It is generally known that chickens are primarily foragers, which means that they are mostly busy grazing on plants, seeds, and grasses. The beaks of chickens are used for pecking or beating food against the ground while foraging. Their food is broken up into smaller pieces using this method. It should be noted, however, that chickens are predators as well, and they frequently hunt smaller animals for food. Many people don’t know that insects, bugs, worms, and reptiles are commonly eaten by chickens. Their agility allows them to catch even swiftly moving prey. When they catch their prey, they may pick it apart or break it apart before swallowing it. 

Do Chickens Help Keep Tick Populations at Bay?

Two chickens on green background
A study concluded that chickens can eat around 80 ticks in an hour.


Foraging for their food is one of the best ways for chickens to spend their days.  When hunting for food they will eat different types of insects, wasps, worms, and ticks. Free-ranging chickens will likely reduce mosquitoes, fleas, and ticks in your yard if you let them run free. 

What is the average number of ticks that chickens eat in a day? How effective are they at controlling tick populations? A study was conducted in 1991 to determine how many ticks chickens eat. For 30 minutes to an hour, chickens were allowed to roam freely in a tick-infested field. Between 300 and 331 ticks were consumed by the chickens during that time or about 80 ticks per bird. They could eat a staggering number of ticks! The chickens were able to eat quite a few ticks, but it doesn’t mean your pen or backyard chickens could eat all of the ones in your home.

If you suspect ticks might be a problem in a particular area, like a wooded or grassy area of your yard, keep your chickens in that area!

Are Chickens Immune to Tick Bites?

There is no question that ticks are blood-sucking, disease-carrying critters. In light of this information, you may be wondering whether ticks could cause illness in your chickens. However, there is good news. The consumption of ticks does not cause chickens to contract Lyme disease. For a tick to transmit Lyme disease to a new host, it must remain attached to the skin for 36 to 48 hours.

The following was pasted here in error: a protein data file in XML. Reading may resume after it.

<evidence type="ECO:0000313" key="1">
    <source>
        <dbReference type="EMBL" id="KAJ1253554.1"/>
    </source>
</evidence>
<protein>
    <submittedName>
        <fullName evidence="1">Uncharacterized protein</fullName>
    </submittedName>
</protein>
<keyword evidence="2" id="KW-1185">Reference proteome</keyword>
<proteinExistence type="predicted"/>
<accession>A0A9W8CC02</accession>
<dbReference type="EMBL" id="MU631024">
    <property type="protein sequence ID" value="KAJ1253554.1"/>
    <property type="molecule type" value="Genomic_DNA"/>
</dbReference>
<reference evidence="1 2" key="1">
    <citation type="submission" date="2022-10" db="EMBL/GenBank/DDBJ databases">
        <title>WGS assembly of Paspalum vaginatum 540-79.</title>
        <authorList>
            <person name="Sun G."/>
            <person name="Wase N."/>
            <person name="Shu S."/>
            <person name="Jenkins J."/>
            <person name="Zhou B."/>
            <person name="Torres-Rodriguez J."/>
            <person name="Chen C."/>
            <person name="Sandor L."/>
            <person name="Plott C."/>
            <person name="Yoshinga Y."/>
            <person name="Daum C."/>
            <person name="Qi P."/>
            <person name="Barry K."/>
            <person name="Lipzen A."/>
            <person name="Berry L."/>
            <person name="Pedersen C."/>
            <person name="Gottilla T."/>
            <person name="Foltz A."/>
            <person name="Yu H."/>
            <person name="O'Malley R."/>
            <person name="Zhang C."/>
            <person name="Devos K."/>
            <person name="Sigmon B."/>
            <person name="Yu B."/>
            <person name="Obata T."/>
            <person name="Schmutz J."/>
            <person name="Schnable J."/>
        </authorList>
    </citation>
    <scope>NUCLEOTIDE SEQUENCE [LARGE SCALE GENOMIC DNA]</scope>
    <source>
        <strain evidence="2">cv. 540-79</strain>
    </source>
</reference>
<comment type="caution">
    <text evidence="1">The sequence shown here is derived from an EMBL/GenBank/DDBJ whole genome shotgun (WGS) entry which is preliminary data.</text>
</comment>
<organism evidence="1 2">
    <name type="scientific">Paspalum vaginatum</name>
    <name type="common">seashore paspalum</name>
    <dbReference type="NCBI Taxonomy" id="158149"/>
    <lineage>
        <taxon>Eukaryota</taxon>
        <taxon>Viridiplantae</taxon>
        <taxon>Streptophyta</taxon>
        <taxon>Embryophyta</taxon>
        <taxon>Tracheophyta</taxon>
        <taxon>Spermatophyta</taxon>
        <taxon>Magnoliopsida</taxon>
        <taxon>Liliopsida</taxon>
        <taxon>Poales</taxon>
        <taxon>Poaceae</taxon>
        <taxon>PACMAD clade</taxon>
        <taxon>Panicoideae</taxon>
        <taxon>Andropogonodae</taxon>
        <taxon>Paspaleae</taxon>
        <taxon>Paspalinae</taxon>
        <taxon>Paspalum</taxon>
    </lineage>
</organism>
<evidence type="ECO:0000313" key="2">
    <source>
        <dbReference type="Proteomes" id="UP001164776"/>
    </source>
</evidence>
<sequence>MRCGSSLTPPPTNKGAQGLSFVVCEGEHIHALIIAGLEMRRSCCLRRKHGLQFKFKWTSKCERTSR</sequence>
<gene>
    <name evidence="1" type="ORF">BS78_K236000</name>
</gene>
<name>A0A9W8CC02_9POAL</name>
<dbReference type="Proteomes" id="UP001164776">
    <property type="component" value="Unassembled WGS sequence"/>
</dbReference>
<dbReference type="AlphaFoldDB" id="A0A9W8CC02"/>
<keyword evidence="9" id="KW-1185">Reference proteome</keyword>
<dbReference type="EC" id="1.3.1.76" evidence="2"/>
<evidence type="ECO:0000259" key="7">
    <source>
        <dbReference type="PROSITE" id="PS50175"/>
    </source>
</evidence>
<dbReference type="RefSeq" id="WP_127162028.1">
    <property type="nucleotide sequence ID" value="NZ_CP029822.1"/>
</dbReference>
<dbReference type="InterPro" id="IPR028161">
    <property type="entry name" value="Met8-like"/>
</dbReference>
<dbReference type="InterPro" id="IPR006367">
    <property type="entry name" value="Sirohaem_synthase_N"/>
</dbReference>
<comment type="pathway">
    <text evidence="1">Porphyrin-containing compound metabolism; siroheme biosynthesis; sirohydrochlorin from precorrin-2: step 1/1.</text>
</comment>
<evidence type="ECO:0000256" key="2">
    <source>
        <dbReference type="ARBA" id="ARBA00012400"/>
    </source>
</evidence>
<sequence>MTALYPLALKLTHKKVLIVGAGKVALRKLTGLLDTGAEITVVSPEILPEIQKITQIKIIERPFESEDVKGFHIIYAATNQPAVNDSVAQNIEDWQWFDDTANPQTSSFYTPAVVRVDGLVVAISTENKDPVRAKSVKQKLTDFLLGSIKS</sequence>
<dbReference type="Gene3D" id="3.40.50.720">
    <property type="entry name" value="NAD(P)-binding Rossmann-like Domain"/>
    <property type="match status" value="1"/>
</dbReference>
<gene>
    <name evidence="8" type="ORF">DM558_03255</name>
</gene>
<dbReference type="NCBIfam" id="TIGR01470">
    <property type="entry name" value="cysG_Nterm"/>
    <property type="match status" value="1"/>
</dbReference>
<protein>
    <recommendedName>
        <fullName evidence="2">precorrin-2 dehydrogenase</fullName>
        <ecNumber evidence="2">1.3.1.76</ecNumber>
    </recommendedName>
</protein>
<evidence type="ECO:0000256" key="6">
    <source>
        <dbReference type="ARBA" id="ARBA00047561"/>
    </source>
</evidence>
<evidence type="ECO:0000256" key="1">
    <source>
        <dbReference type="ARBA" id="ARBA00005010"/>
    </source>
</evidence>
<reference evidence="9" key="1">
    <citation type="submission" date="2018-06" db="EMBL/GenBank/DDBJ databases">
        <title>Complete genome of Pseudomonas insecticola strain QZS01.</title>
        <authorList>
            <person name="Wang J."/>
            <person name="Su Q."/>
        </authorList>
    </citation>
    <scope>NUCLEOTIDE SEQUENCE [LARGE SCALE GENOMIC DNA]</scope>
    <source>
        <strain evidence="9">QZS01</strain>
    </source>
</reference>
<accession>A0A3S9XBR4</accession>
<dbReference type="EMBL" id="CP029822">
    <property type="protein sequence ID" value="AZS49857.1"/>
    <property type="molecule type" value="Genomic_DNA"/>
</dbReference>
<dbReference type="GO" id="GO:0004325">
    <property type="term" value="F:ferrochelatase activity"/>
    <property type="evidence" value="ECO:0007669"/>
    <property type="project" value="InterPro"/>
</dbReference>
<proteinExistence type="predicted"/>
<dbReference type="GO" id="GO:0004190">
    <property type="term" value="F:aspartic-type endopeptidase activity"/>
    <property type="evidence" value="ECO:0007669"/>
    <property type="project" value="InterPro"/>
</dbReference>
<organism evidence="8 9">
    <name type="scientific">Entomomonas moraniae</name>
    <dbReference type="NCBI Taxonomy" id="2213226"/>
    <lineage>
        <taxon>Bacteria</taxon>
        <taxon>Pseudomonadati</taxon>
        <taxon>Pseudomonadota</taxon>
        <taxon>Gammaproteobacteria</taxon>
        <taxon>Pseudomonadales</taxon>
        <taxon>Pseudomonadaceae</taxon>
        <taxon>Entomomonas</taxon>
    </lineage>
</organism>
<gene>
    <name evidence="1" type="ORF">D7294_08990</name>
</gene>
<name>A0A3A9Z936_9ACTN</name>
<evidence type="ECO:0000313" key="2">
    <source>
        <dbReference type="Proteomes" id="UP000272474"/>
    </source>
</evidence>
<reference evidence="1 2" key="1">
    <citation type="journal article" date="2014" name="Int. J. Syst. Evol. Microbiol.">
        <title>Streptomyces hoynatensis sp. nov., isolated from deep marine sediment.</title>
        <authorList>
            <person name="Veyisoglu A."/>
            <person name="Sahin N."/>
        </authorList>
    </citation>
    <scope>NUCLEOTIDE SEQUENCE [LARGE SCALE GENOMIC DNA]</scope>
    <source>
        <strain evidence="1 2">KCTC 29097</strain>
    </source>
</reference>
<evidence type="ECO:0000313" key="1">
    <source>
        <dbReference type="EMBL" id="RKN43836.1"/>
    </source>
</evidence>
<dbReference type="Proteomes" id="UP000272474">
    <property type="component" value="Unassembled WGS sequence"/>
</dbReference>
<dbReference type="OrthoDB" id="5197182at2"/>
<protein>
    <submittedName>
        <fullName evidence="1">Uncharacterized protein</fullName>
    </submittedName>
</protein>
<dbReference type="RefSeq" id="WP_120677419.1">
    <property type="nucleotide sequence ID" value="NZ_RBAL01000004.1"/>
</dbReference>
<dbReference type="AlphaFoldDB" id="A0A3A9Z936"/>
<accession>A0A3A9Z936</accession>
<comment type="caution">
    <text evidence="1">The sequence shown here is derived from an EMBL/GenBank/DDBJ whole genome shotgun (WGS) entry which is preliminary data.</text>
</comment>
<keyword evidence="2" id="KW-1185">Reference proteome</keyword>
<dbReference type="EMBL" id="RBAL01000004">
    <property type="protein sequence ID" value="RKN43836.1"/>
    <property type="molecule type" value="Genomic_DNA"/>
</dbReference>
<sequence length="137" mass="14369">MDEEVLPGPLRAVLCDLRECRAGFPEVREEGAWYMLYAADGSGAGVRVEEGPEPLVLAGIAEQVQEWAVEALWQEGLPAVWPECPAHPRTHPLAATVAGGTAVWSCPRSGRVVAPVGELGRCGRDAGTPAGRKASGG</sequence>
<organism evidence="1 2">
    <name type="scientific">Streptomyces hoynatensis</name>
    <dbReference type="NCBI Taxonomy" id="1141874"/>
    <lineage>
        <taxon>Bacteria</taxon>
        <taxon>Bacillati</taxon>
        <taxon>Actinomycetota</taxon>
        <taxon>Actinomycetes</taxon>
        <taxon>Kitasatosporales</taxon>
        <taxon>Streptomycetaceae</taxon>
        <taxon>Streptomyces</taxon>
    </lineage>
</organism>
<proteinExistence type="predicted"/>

Ticks eaten by chickens cannot attach themselves to their crops or gizzards, and a chicken consumes a tick long before it digests it. Despite not being fully digested, Borrelia burgdorferi bacteria are no longer able to cause Lyme disease due to the acidity of the chicken’s stomach.

There is, however, some bad news to share. It is possible for chickens to contract Lyme disease if they are bitten and eaten by ticks. 

Is There a Best Breed of Chicken for Eating Ticks?

In terms of eating ticks, guinea hens are the best chickens. You might argue that a guinea isn’t actually a chicken. You would be correct. Guineafowls, however, eat even more ticks than chickens. Choosing chicken breeds that are best adapted to foraging will help you control pests and ticks if you don’t want guineas in your yard.  Ticks and insects are eaten by all chickens, but some breeds are better at finding and eating them than others.

Leghorn chickens are the most effective at eating critters among backyard chicken varieties. Whenever the opportunity arises, they feed on both pest insects and ticks. Ticks, however, are eaten by all chickens. When chickens are on patrol, you are very unlikely to be bitten by a tick anywhere they are. Make sure your chickens have plenty of free access to foraging, use bug spray whenever possible, and keep the grass short.

The Featured Image

Buff Orpington chickens hens roosters
Show Buff Orpingtons are kept for breeding and are popular at livestock shows.
© Racheal Carpenter/

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About the Author

Volia Schubiger is a freelance copywriter and content editor with a passion and expertise in content creation, branding, and marketing. She has a background in Broadcast Journalism & Political Science from CUNY Brooklyn College. When she's not writing she loves traveling, perusing used book stores, and hanging out with her other half.